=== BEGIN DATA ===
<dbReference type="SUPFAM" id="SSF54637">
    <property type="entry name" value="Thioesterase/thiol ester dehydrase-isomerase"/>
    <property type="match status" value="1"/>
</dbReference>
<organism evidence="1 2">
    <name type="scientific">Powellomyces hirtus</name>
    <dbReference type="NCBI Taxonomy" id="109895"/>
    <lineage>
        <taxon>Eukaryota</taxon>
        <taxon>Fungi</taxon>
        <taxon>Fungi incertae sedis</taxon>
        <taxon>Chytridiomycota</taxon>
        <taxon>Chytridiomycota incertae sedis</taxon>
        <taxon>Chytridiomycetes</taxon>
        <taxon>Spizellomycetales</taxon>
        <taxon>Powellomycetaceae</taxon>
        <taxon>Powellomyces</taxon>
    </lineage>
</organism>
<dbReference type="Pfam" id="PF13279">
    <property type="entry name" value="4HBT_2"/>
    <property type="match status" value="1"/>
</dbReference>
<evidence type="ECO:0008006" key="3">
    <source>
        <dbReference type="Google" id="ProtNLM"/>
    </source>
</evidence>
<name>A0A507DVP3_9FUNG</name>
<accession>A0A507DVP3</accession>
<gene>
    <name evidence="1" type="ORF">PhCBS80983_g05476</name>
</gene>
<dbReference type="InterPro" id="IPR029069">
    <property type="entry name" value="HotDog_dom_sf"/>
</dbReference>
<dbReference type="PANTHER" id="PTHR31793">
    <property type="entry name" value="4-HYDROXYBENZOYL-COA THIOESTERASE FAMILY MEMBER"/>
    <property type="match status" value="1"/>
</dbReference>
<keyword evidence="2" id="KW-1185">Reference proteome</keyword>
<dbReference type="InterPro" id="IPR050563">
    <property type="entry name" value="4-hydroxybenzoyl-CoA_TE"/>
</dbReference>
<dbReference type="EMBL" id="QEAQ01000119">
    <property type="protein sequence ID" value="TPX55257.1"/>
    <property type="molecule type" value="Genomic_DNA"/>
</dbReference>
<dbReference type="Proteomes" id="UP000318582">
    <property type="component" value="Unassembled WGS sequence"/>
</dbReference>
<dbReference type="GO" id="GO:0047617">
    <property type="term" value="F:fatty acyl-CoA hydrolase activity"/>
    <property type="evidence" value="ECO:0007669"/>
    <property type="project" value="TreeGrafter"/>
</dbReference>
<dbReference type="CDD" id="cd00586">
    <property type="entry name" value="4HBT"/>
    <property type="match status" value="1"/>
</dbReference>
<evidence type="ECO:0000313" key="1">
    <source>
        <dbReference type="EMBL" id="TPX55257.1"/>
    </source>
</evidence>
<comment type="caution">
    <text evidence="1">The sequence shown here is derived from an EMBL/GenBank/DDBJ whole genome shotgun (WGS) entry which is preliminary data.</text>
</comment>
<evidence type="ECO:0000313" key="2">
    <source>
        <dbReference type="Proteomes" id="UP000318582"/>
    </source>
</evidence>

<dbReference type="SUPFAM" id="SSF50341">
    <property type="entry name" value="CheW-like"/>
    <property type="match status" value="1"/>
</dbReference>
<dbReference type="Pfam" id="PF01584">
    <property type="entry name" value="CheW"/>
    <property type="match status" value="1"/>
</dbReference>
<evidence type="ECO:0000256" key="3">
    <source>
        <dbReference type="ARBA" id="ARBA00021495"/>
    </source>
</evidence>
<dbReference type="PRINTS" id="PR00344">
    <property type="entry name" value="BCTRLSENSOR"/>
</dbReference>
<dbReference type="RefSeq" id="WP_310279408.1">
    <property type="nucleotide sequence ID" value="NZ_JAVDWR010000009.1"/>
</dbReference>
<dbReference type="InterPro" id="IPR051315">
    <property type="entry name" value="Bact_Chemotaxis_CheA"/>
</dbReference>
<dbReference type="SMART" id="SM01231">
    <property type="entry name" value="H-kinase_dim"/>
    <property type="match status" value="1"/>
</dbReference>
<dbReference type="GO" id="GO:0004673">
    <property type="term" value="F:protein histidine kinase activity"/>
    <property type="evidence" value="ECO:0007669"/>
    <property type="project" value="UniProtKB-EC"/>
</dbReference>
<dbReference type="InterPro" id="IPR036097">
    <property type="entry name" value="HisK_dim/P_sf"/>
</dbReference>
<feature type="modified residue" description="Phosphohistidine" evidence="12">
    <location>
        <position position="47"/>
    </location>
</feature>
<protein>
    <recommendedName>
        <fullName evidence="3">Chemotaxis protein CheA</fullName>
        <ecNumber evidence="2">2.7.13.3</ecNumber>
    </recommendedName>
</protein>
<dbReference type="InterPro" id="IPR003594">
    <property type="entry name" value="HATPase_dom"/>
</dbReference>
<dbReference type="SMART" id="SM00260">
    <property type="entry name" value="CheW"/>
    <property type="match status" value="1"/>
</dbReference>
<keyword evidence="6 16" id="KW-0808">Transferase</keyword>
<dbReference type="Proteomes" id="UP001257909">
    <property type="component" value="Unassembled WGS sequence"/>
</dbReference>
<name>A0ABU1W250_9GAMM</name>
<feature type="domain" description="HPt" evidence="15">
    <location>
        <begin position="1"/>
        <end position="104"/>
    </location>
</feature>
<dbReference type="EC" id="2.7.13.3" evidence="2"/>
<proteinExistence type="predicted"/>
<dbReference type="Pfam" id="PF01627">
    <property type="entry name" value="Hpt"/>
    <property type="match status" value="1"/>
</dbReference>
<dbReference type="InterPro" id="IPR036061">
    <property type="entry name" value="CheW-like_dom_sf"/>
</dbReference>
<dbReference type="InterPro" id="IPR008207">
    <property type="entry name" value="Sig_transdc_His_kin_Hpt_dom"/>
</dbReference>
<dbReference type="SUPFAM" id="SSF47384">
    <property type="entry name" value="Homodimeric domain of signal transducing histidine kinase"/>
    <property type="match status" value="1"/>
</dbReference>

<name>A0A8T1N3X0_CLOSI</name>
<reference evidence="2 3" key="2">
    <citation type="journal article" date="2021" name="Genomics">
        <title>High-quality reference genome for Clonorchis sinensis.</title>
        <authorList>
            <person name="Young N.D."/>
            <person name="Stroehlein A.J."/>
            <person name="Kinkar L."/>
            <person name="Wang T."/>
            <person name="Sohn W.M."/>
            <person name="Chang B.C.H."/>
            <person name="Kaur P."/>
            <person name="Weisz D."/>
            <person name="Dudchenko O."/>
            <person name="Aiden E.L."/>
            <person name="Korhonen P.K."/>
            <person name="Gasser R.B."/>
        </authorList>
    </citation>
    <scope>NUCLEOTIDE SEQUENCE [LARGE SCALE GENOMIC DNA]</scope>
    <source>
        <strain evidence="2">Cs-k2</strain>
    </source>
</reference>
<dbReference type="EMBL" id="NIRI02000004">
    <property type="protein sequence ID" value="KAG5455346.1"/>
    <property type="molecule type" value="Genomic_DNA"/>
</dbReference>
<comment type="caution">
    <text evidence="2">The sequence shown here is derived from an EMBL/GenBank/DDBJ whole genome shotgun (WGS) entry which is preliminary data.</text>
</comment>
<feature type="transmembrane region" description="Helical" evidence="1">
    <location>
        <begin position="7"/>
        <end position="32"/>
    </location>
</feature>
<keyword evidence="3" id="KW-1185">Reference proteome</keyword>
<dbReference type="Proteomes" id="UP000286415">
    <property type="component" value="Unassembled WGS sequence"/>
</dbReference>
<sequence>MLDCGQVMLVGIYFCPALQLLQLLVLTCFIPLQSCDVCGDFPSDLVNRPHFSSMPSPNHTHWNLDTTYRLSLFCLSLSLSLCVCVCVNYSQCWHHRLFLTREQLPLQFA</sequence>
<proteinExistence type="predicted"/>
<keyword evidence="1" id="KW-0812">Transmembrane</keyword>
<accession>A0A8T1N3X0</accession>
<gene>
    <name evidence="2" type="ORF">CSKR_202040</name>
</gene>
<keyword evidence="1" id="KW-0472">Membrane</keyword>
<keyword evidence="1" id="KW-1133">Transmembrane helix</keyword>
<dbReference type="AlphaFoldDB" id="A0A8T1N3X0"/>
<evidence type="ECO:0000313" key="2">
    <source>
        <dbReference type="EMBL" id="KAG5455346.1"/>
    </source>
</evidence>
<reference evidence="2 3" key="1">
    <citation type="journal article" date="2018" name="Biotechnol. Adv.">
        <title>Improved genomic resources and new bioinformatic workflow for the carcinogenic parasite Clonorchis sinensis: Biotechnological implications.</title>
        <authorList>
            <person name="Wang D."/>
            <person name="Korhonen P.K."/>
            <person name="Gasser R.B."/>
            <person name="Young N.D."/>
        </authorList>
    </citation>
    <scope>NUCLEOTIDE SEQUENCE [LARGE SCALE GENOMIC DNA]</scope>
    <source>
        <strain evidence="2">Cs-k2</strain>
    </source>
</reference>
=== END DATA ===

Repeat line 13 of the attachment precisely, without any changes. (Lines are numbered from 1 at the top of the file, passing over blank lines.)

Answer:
        <taxon>Chytridiomycota incertae sedis</taxon>